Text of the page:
At a recent Russian Engineering Union committee meeting, Bo Andersson, president of domestic carmaker AvtoVaz (pictured), said that import duties on foreign brands were still too low, despite the increases Russia has imposed to protect local production.
"We have to prepare protectionist proposals for the Russian government. As a foreigner, I can say that in some cases our import duty is too low," he said, speaking at the Committee for Development Cooperation and the Localization of Production in the Automotive Industry. "We need to realise the global trends in the automotive industry and to understand where we are: the automotive industry in Russia is one of the leading industries, and the number of workers in this sector is more than 700,000 people," he said.
Andersson referred by contrast to the United States, Brazil and China, which he said were actively protecting their domestic industries.
His comments follow similar ones made last year in which he proposed an increase in import duties, though the Putin government failed to act on the proposal saying it would have no effect on falling sales.
However, following GM’s decision to pull out of manufacturing in Russia because of those falling sales and, instead, rely on premium brand imports, Andersson may be forgiven for giving it a second go.
Russian authorities are concerned that the number of foreign carmakers plants in the country could follow GM’s example and switch to import supplies, although import duties on vehicles already range up to 25% or higher depending on vehicle types, and the country has for several years applied a 'recycling' fee on imported vehicles. Likewise, as GM’s decision to idle the plant rather than close it outright suggests, future production could resume once sales recover. Industry experts, meanly, have suggested that it is unlikely the Russian authorities will apply higher imports at this stage.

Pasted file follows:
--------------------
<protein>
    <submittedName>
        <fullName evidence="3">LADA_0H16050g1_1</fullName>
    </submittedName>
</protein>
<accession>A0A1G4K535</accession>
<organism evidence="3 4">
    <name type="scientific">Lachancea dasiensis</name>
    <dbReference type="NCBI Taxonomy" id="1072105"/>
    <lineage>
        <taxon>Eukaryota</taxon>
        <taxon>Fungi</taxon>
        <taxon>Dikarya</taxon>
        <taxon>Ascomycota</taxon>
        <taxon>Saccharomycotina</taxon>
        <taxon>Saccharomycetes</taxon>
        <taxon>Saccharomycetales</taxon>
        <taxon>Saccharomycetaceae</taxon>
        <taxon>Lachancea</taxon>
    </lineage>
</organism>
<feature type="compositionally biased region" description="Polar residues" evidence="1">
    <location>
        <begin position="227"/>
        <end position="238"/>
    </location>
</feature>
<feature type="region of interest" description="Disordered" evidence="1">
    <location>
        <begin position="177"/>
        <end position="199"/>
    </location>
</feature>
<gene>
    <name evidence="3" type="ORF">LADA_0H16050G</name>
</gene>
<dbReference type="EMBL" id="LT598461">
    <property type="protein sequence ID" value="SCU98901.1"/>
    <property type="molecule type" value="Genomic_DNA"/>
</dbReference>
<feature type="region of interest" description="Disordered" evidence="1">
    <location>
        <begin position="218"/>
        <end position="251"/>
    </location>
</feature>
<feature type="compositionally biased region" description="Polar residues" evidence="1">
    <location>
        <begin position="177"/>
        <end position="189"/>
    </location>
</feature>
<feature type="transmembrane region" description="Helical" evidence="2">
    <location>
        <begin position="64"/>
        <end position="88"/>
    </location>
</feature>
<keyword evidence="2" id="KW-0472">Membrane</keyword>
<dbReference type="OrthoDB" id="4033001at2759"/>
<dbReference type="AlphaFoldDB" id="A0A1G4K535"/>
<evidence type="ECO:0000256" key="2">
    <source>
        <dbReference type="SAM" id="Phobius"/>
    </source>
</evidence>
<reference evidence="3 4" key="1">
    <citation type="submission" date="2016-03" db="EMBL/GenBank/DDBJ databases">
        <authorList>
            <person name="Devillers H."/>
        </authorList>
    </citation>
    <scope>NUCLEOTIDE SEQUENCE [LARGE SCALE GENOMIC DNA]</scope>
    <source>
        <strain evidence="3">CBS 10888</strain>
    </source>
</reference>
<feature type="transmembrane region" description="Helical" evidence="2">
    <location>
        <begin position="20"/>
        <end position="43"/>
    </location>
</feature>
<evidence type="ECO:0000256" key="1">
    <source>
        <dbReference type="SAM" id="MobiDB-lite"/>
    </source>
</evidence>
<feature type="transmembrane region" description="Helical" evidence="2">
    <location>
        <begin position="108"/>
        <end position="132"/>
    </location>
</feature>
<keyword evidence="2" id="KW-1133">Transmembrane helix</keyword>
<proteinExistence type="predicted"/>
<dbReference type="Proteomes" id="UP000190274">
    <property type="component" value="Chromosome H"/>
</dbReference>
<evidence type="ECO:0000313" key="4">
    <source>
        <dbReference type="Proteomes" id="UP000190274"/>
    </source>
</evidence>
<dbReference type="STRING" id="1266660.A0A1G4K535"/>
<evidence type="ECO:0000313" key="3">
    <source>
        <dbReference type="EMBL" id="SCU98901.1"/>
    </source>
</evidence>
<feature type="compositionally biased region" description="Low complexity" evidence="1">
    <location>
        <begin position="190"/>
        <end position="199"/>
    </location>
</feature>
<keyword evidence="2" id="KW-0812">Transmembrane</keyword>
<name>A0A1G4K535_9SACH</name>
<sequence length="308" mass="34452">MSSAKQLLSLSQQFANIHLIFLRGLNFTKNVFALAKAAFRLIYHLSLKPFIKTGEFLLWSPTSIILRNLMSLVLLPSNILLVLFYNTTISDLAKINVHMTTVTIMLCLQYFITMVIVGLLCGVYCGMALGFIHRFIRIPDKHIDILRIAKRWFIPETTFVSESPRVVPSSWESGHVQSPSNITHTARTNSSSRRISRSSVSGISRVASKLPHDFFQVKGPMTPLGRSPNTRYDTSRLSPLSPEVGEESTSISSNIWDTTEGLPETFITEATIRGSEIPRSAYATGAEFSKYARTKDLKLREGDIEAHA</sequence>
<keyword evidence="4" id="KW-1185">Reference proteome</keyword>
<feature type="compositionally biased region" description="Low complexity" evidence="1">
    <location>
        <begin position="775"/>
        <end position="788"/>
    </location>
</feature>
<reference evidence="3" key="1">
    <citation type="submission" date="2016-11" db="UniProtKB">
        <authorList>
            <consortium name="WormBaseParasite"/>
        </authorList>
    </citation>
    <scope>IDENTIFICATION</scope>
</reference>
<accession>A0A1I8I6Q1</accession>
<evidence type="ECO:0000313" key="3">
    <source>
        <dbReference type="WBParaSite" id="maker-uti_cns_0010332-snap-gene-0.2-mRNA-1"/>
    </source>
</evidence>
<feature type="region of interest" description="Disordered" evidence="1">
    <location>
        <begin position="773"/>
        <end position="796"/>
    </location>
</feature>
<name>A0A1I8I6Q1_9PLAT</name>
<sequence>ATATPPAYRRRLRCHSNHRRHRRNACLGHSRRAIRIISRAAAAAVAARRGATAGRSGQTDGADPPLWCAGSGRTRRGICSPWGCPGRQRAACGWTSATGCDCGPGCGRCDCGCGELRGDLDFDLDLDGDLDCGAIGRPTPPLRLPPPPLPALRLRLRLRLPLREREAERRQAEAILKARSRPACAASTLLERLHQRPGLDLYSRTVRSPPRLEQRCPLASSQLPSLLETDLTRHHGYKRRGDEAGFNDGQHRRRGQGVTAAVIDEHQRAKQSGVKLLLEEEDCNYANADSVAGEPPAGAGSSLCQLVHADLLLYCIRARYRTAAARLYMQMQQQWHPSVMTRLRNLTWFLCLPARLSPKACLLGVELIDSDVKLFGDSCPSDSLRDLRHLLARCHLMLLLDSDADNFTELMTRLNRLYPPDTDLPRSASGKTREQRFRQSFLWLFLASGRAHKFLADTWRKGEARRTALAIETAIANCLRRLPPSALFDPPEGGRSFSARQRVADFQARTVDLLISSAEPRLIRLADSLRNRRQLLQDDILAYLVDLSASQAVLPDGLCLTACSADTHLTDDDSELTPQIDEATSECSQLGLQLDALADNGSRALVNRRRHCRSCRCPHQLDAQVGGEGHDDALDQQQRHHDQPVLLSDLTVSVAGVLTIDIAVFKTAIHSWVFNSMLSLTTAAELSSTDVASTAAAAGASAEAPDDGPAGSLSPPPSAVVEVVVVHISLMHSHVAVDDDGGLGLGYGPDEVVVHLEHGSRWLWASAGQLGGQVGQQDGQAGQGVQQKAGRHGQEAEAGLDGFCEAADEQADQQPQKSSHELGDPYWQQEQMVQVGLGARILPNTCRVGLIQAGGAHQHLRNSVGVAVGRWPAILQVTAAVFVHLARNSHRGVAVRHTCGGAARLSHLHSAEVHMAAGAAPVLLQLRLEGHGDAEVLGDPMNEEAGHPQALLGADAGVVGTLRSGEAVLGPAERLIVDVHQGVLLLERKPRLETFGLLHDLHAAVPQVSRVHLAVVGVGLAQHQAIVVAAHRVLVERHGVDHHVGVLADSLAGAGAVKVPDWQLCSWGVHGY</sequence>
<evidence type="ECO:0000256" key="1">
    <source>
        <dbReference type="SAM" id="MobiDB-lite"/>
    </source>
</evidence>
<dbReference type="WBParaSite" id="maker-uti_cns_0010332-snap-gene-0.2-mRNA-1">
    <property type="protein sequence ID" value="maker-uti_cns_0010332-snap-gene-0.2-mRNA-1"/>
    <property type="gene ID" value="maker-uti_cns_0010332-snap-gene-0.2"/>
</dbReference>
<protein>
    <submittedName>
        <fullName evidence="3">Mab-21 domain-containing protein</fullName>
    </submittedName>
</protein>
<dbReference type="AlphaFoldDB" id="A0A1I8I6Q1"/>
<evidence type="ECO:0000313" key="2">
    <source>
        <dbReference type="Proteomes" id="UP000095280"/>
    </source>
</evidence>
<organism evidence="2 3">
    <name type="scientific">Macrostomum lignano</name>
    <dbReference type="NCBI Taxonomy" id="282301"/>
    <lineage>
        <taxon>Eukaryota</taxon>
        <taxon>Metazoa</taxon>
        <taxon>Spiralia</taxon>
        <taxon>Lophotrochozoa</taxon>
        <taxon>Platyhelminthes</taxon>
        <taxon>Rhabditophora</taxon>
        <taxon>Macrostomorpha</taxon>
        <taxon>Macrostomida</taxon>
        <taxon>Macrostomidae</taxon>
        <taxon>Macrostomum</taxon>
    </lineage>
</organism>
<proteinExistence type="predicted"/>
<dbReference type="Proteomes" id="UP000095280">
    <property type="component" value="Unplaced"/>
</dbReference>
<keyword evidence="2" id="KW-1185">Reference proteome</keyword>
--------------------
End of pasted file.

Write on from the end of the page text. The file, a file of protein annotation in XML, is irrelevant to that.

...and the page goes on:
The head of the car loans department of the Russian bank Locobank, Andrey Ermakov, said that the increase in import duties would have a negative impact on the Russian market.
"It will probably not lead to the largescale drop of sales on the Russian market, but there may be other risks in the form of lawsuits from WTO members,” he said. He also pointed out that increased duties would benefit AvtoVaz and other localised carmakers, which compete with imported brands.
"Russia already has a schedule for tariff reduction agreed with WTO and I think that the government will not abandon it,” said Vladimir Bespalov, analyst at Russian bank VTB-Capital. “In addition, Russia already has a measure of protection in the form of the recycling fee, for which local producers receive compensation, while importers have to pay it. Therefore, given the relatively high customs duties, the domestic car market is now well-protected from large-scale imports."
Andrei Rozhkov, analyst at the investment and financial company, Metropol, also said that the increase proposed by Andersson would not be effective for helping mass-produced, economy brands. Currently, imports account for about 20% of the Russian market, and are mostly made up of premium class brands.
"Russia imports expensive premium and business class cars, those for which production in Russia is not justified because of low production volumes,” he noted. “So [the increase of duties on such cars] will not benefit AvtoVaz’s brand Lada,” he said.